Then Elizabeth told Jensi this story.

         I was fourteen years old. One day in confirmation class, our pastor led us into a storage room in the church basement. “Ever been here before?” the pastor asked.

         “Uh, no,” was our reply.

         Then, without warning, the pastor turned off the light. We screamed, “It’s dark in here!” It was so dark that we couldn’t even see our hands in front of our faces.

         “Darkness,” said the pastor, “is sometimes used to describe the condition of our lives. It refers to the times we may be confused or afraid or not sure of what’s going to happen next. Can you think of anytime like that?”

         “Sure,” said one of the students. “When you are picked on at school, and no one wants to be your friend.”

         Said another, “It’s been a sad time recently for my family. I have a cousin who died of cancer.”

         Said another, “My brother is beginning military service next week. I’m afraid of what might happen to him.”

         A few more students added other times of darkness. The pastor and the class stood in silence for a few moments. Then the pastor struck a match, and lit a small candle he had carried with him. 

         And the pastor said, “No matter how dark it gets, we are never alone. Jesus is with us. The gospel writer John says that Jesus is the light that shines in the darkness, the light no darkness has overcome.”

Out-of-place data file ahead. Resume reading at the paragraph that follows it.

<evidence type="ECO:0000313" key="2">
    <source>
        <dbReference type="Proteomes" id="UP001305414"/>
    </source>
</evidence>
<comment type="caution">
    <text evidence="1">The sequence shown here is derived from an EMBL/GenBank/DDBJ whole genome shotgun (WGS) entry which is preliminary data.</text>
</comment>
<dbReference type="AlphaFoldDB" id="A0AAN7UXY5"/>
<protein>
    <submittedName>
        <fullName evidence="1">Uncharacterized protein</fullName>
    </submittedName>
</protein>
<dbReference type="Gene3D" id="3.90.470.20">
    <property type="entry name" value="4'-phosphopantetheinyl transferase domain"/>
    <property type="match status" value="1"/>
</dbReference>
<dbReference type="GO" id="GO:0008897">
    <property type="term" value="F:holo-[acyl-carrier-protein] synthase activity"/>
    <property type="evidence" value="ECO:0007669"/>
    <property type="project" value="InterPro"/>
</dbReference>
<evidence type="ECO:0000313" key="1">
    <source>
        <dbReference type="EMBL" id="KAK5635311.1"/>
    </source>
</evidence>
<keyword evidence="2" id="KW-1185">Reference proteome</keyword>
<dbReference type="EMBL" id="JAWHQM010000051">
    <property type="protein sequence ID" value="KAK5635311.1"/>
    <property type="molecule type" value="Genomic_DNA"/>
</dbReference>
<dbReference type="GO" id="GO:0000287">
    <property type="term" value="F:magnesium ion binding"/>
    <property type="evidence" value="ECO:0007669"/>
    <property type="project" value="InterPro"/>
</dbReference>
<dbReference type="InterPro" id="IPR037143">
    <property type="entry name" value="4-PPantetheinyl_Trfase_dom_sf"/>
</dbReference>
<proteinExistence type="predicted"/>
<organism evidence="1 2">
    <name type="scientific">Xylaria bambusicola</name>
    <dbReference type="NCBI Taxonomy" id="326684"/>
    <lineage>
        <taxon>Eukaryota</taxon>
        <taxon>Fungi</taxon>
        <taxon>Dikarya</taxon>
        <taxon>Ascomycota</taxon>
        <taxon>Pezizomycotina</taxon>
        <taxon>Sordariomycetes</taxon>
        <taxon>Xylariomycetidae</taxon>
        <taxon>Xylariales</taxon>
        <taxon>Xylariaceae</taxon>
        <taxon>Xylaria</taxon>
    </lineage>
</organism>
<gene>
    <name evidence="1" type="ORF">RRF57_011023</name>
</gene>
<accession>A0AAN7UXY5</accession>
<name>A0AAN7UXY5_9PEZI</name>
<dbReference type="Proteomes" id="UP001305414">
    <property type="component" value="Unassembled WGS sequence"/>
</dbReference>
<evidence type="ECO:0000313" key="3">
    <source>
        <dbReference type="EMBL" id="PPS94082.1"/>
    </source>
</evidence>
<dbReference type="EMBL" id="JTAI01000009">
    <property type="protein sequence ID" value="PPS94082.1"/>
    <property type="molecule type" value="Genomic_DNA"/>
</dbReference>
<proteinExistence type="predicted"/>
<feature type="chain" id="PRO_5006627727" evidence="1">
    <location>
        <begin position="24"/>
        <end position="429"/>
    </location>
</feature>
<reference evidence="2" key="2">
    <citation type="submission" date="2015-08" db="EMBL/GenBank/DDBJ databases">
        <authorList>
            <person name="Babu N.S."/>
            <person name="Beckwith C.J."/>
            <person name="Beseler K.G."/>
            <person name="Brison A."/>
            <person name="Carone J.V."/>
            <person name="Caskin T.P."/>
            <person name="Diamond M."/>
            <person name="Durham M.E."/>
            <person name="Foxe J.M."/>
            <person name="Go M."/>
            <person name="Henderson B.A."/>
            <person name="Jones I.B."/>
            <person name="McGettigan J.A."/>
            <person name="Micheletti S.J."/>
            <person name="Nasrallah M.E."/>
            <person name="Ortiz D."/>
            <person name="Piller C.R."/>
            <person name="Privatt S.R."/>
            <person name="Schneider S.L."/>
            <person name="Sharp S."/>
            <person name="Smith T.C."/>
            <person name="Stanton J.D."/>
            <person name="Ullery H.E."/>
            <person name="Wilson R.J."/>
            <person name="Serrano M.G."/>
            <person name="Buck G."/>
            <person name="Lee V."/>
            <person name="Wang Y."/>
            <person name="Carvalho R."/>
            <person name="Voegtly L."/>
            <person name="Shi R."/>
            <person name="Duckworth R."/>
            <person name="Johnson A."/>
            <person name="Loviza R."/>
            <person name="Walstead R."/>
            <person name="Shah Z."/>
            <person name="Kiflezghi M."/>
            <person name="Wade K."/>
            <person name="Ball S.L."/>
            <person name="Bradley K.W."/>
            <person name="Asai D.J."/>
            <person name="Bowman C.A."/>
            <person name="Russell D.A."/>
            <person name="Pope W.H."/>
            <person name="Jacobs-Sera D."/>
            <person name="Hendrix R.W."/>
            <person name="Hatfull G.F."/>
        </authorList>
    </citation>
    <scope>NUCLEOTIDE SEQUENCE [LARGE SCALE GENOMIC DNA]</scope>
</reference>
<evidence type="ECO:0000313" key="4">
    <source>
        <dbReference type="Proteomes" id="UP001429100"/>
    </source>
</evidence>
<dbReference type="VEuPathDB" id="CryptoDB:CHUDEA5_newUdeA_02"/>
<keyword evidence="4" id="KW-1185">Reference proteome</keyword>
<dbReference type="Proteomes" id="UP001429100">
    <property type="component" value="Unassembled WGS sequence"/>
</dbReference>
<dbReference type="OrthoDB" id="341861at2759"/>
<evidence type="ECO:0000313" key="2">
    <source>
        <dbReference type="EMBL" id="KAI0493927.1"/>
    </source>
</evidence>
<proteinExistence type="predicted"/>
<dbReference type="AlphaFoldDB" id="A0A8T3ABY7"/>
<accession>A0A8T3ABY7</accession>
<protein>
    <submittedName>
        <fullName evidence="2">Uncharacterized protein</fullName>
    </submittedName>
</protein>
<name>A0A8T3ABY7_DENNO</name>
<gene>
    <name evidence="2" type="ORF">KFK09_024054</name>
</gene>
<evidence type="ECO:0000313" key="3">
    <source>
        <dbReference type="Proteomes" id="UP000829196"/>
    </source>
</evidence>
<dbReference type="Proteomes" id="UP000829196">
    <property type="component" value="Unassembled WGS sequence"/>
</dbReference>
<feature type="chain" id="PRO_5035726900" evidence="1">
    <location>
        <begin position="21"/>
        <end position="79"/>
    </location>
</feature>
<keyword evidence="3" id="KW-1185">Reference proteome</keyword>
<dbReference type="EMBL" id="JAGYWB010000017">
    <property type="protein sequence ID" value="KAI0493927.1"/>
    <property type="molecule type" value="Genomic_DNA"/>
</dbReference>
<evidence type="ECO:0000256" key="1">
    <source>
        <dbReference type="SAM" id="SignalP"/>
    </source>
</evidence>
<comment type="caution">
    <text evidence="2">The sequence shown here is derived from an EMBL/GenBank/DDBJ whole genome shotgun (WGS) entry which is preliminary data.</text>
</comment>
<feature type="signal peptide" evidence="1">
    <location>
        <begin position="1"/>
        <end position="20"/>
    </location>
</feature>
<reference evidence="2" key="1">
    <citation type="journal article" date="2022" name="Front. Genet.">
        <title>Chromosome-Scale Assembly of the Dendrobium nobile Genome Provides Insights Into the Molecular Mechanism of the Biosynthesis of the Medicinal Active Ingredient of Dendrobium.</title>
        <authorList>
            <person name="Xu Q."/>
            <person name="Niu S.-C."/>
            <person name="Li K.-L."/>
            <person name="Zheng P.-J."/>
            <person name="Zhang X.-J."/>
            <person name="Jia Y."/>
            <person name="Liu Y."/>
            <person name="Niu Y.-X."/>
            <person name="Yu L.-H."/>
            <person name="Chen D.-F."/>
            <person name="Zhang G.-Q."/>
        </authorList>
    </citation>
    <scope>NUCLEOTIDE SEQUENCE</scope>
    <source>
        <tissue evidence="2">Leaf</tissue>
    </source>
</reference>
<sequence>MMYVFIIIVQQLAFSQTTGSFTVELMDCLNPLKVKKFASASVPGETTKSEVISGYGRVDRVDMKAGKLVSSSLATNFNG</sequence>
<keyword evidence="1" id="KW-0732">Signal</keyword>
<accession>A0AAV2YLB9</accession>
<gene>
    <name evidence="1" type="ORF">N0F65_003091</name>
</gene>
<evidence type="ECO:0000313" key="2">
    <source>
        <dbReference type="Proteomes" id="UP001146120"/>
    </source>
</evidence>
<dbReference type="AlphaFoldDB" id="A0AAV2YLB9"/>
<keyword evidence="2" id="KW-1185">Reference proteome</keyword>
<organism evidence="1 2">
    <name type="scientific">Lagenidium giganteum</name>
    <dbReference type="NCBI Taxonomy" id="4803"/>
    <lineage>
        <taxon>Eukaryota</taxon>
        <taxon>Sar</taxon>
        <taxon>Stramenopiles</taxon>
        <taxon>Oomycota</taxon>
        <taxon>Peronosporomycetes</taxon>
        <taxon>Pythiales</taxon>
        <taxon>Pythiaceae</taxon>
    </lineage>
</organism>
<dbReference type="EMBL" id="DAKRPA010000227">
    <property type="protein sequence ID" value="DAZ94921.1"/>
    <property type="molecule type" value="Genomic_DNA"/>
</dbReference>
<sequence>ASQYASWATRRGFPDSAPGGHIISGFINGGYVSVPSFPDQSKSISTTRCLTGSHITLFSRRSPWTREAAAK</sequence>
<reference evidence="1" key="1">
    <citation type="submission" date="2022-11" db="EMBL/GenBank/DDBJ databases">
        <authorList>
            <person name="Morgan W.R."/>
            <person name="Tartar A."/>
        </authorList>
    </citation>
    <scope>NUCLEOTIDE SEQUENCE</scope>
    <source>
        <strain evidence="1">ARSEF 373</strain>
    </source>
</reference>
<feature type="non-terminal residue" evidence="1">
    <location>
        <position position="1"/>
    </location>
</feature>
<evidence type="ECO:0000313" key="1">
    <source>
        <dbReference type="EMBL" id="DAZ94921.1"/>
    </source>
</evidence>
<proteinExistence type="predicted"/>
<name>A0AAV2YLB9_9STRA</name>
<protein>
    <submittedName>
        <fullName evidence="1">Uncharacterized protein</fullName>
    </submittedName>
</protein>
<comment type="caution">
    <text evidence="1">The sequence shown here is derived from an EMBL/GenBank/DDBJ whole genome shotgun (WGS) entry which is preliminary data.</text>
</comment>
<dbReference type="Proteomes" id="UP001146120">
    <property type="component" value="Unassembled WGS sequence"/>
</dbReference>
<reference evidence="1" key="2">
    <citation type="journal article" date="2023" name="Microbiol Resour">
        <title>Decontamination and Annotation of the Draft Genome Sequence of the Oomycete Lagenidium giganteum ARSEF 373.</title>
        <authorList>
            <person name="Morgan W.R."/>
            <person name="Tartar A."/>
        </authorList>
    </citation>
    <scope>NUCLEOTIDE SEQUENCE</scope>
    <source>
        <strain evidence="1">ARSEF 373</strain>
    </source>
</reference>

Having told the story from her confirmation days, Elizabeth said, “I often think of that dark closet, and what our pastor told us. It comes to mind every Christmas Eve when we sing ‘Silent Night’ with handheld candles. And like one of our pastors once suggested, I take that Christmas Eve candle home with me, and light it from time to time, while I say the words of Psalm 27:1, “The Lord is my light and salvation; whom then shall I fear?”

         On her way home from her great-aunt’s that night, Jensi stopped to buy a box of candles. “I’ll light one for a few minutes each day,” she thought. “Doing so will continually remind me that Jesus is the light of the world. And as my child grows, we’ll light the candle together and say,

         “Jesus, come to us this day;

           Be our light, and show the way

           Of humble trust in you.

           Jesus, come to us this day;

           Be our light, and show the way

          Of sharing wealth with all in need.

          Jesus, come to us this day;

           Be our light, and show the way

          Of caring for your planet earth.

           Jesus, come to us this day;

           Be our light, and show the way

          Of building bridges that unite.”    Amen.